NFL players themselves are often barely recognizable. The viewers and fans know them in uniforms and helmets. NFL uniforms only appears in commercials from sponsors and I’m sure after a process of review and approval.
The NFL is a branding machine. Sponsors line up to pay huge amounts to associate themselves with the NFL. Fans pay large sums for jerseys and other merchandise. How have they done it?
Part of the success is because the NFL puts forth its brand in a cohesive manner. Their trademarks are well protected – most teams own trademark registration for several variations of their logos, helmets designs and uniform designs. Only two brands, besides the NFL teams, are allowed to be a part of the game in any manner — Gatorade beverages and Motorola headsets worn by the coaches — and those rights come at a cost.
The NFL CBA contains significant provisions related to branding and licensing that provide some insight into how the NFL controls its brands to its advantage.
-Every NFL player contract must include the NFLPA Group Licensing Program provisions.
-The NFLPA Group Licensing Program clause grants widespread rights to the NFL including rights to use and to authorize others to use, in any format and for any purpose, a player’s:
name, nickname, initials, likeness, image, picture, photograph, animation, persona, autograph/signature, voice and all other id characteristics.
-Players must wear jerseys with sponsor logos if asked to.
-The NFL and Clubs have the right to “regulate any third party branding or other commercial identification that may appear on any footwear or gloves worn by players”. (With footwear and gloves being the only part of the uniform that players have any control over.)
-On game days, from before the game until 90 minutes after the game – as well as at any training camp or practice – players must wear uniforms and other items as specified by the NFL or the team.
-During any television interview on team premises, a player may not wear or display any item that displays any other logos or brand names other than those from the NFL.
-The NFL can require any player to wear a tracking device for the purposes of broadcasting games.
-NFL Films can mic any player during any game, except that no player will be required to wear a microphone more than 4 times during the regular season.
As a result, the NFL controls its brand – through its players – excessively. And therefore the brand is cohesive, strong, and extremely valuable. If any player could endorse a cheap product and wear NFL merchandise in a commercial to make it look like the team or league was also endorsing it, the value of the NFL brand would be cheapened. If players could conduct interviews or practice where tee shirts promoting brands that complete with the NFL’s official licensing partners, the value of the licenses would be diminished. NFL has wisely made itself the brand king.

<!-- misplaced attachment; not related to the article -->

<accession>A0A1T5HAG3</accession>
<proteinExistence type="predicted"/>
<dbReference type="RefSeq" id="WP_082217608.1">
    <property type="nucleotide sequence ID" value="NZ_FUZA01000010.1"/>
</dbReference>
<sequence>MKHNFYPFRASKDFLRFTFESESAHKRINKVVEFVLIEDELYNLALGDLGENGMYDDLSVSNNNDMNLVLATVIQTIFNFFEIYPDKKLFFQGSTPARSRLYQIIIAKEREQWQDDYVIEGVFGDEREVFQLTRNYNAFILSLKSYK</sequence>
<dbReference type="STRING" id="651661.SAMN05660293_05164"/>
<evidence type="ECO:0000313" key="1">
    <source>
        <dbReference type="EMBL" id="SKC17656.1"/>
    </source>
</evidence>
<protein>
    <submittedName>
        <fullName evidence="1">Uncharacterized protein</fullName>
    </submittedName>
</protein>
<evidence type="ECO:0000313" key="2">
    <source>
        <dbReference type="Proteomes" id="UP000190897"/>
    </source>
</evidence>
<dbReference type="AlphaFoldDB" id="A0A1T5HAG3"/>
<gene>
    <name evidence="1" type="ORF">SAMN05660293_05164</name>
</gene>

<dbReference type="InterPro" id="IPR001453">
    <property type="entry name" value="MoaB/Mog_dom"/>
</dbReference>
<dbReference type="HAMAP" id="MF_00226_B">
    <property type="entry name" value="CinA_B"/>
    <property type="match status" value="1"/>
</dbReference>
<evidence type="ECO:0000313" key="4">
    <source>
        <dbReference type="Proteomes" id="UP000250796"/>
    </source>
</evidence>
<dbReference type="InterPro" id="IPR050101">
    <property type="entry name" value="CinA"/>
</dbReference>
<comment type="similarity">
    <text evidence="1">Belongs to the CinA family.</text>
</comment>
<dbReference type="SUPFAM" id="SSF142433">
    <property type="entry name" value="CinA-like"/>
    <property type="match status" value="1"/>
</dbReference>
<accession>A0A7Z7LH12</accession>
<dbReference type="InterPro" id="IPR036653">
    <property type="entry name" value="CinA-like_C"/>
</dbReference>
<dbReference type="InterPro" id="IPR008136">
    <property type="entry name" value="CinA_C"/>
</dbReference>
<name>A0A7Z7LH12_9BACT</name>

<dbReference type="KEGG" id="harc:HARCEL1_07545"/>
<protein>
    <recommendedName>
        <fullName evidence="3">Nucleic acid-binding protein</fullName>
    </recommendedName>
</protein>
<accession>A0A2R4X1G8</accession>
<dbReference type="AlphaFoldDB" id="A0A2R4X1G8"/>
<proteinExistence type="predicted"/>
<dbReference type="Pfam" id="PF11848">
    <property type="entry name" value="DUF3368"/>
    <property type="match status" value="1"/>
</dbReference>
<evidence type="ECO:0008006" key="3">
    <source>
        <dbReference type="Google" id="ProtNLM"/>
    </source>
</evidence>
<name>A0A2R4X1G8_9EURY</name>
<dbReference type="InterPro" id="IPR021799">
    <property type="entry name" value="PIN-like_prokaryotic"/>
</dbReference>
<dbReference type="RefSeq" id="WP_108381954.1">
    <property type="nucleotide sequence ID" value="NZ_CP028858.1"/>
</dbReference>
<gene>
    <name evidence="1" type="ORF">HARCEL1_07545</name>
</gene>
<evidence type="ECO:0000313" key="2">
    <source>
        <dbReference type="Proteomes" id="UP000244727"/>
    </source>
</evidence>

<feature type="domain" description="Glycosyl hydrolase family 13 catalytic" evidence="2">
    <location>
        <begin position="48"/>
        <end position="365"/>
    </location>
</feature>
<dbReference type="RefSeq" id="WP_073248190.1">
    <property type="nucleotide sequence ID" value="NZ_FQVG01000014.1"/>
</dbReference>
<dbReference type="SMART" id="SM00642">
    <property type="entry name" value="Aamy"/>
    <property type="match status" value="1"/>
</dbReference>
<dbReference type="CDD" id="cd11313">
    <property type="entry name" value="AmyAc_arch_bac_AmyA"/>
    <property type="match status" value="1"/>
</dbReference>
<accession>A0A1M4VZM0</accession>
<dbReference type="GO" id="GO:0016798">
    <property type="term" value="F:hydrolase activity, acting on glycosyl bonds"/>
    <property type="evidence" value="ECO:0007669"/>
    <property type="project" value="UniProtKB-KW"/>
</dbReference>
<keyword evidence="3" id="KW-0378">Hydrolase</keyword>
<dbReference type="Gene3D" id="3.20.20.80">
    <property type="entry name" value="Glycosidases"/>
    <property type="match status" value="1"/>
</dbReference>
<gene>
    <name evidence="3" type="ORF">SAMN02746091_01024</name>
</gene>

An article in the Wall Street Journal this week highlights just how valuable the NFL brand has become….”the league and PepsiCo Inc. are set to announce a 10-year, extension of their sponsorship deal that ultimately could be valued at $2.3 billion through the 2022 playoffs, making it one of the largest sponsorships to date in U.S. sports.”
Even if your business is a minute fraction of the size of the NFL’s , your brand is just as important to your success. By properly using trademarks, registering them where possible, and when appropriate, controlling how they are used by employees and partners, any company can become the king or queen of its own brand.
45 years ago today, Star Trek premiered on NBC. Seventy-nine episodes, an animated series, eleven movies, and four spin-off series later; the little show that NBC cancelled after three seasons has become a cornerstone of science fiction. What better occasion to list the ten best episodes of the Original Series?
All of these episodes are available for online streaming on StarTrek.com.
1. The City on the Edge of Forever
in love with her, and then watch her get hit by a truck. Watch this episode on the official site.
2. Mirror, Mirror
Spock has a goatee! Admit it, when you saw that for the first time; you thought it was the coolest thing ever. Kirk gets tossed into an alternate universe where the Federation is a warlike empire and manages to get to the Spock of that universe, who we later learn in DS9 was able to change things. Watch this episode on the official site.
3. Space Seed
Khaaaaaaaaaaaan! This little episode, where the Enterprise finds genetically engineered supermen frozen in stasis would lead to the best Star Trek movie ever made. If you haven’t seen it, watch this episode on the official site.
4. The Trouble With Tribbles
This is perhaps one of the most famous of all Original Series episodes. It’s lighthearted, and a lot of fun. They even chose this episode to revisit when on Deep Space Nine they wanted to include that crew in an Original Series episode. Watch this episode on the official site.
5. Balance of Terror
Romulans look just like Vulcans? Your brain explodes! One of the best episodes of the Original Series introduced the Romulans, who would become a major race in the franchise, as well as giving some future-history when the Earth-Romulan war is talked about. Had Enterprise continued, we would’ve seen that war. Watch this episode on the official site.
6. The Doomsday Machine
How does Kirk destroy an indestructible planet killer? By flying a starship inside it and blowing it up! Watch this episode on the official site.